More like background radiation accumulating in our bodies: babies are
still being born deformed from Chernobyl, more than 15 years later.
Peace in the world, goes the song, or the world in pieces. "There is
no way to peace," said A.J. Muste, "peace is the way." And how do we
achieve peace? Do we want peace on earth, peace among all peoples, or a
Pax Americana? America has less than five percent of the world's people
and a military budget larger than that of all our declared and
undeclared enemies combined.
This raises questions about what it takes for people and
institutions to do things differently, to move out of their usual
patterns and habits. Some people have for a long time been looking into
how we can develop a sustainable future, groups like Factor 10,
Worldwatch Institute, Rocky Mountain Institute, Redefining Progress,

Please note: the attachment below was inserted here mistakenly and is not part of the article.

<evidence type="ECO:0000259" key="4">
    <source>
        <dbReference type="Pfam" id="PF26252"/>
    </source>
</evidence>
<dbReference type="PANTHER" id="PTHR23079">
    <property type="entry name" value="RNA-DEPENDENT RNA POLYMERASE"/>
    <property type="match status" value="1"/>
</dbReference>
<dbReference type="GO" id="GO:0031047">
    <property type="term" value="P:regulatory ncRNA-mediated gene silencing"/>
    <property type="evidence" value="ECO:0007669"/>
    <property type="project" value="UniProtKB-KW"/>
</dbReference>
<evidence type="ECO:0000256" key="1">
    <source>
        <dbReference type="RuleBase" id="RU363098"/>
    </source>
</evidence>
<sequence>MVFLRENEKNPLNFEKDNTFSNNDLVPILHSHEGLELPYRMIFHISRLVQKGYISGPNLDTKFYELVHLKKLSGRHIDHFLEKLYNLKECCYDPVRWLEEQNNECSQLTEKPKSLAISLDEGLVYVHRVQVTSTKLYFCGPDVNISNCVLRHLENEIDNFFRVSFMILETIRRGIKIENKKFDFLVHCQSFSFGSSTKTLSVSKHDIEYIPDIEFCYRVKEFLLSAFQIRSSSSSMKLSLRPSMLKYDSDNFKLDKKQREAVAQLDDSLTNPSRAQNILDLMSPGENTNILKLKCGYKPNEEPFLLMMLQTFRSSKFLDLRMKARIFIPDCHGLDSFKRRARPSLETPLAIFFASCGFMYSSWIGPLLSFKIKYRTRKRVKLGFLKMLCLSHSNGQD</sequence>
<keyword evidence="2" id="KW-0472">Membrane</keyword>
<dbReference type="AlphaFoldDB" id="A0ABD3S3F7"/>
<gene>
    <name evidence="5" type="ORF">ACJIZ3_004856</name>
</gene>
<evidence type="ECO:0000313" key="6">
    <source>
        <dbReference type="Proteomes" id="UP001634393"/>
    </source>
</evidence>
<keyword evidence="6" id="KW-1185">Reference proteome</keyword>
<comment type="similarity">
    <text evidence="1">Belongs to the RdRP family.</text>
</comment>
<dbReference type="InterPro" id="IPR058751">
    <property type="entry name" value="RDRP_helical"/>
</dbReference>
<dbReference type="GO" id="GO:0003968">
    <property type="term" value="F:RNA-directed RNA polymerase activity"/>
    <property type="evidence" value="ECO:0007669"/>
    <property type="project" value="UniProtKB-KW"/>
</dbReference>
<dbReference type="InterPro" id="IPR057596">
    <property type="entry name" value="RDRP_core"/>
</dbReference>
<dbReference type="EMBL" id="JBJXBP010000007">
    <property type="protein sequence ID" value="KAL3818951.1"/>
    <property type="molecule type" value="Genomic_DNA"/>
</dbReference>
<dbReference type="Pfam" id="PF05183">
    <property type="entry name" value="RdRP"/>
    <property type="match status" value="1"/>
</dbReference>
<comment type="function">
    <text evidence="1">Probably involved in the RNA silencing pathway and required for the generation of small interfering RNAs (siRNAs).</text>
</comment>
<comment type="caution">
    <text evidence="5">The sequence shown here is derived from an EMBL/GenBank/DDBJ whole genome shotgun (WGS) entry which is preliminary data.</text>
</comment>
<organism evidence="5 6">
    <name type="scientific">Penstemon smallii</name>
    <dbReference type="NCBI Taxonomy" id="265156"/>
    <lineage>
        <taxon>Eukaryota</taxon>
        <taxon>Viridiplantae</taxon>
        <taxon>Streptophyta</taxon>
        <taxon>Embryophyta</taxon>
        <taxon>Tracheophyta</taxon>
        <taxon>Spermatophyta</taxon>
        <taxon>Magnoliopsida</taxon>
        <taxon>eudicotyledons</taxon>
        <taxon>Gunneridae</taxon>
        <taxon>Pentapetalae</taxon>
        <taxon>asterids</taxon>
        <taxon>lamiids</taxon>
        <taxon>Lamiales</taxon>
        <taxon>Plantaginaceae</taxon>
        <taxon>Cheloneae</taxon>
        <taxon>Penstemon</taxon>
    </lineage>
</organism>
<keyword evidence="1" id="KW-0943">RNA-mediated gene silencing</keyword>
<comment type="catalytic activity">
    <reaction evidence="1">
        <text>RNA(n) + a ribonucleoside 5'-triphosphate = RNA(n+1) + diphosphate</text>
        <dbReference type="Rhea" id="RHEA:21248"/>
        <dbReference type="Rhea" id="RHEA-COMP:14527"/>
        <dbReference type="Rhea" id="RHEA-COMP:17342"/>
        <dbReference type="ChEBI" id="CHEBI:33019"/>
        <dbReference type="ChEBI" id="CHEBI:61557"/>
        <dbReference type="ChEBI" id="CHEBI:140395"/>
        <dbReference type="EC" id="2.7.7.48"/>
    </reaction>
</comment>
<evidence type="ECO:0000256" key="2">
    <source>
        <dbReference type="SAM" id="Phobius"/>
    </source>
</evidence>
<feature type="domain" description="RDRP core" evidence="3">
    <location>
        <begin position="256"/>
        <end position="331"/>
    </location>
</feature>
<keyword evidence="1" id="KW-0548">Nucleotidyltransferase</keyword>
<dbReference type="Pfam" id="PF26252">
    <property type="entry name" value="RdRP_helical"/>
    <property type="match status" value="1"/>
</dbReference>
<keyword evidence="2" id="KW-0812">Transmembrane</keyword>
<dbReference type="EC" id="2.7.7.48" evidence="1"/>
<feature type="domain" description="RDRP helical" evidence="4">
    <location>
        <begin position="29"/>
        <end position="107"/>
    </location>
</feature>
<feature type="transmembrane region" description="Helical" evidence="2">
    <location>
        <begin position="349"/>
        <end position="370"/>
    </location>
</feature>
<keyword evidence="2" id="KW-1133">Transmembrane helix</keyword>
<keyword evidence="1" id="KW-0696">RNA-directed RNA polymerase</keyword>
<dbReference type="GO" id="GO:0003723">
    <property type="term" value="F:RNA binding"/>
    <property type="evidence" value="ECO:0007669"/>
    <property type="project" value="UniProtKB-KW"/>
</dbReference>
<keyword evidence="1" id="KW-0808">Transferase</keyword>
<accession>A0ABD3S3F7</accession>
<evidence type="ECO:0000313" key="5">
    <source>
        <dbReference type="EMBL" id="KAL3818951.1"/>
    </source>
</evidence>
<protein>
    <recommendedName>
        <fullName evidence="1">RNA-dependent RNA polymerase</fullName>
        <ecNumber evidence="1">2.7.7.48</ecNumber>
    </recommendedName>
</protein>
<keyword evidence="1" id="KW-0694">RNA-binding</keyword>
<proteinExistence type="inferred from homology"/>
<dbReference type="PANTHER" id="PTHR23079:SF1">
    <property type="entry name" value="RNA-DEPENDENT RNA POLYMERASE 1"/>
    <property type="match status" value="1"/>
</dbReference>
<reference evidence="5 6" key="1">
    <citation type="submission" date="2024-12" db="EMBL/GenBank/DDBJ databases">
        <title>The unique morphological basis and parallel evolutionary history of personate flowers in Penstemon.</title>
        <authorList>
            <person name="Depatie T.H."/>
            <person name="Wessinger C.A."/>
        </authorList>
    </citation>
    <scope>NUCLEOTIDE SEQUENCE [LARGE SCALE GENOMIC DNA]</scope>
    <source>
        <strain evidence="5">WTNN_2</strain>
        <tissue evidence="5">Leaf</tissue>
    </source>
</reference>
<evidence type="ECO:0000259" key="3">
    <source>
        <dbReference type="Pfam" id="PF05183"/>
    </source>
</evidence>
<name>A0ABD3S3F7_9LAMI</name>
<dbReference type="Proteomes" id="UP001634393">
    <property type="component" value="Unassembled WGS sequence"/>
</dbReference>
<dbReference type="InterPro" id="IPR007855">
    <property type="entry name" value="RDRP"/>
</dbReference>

Co-intelligence Institute, People-Centered Development Forum, and dozens
September 11 has stimulated a willingness to consider altering some
previous behavior and attitudes, but how long will this last? Some
people already want things and the world to "get back to normal." What
if this is our new normal? Will we settle into a normal state of war or
of creating a new life?
We can look at some of the chinks in America's armor.
Now that fire fighters are heroes, it's a good time for them to look at
the treatment of women and minorities within their ranks.
Some Americans have responded by becoming crazed avengers. "Many of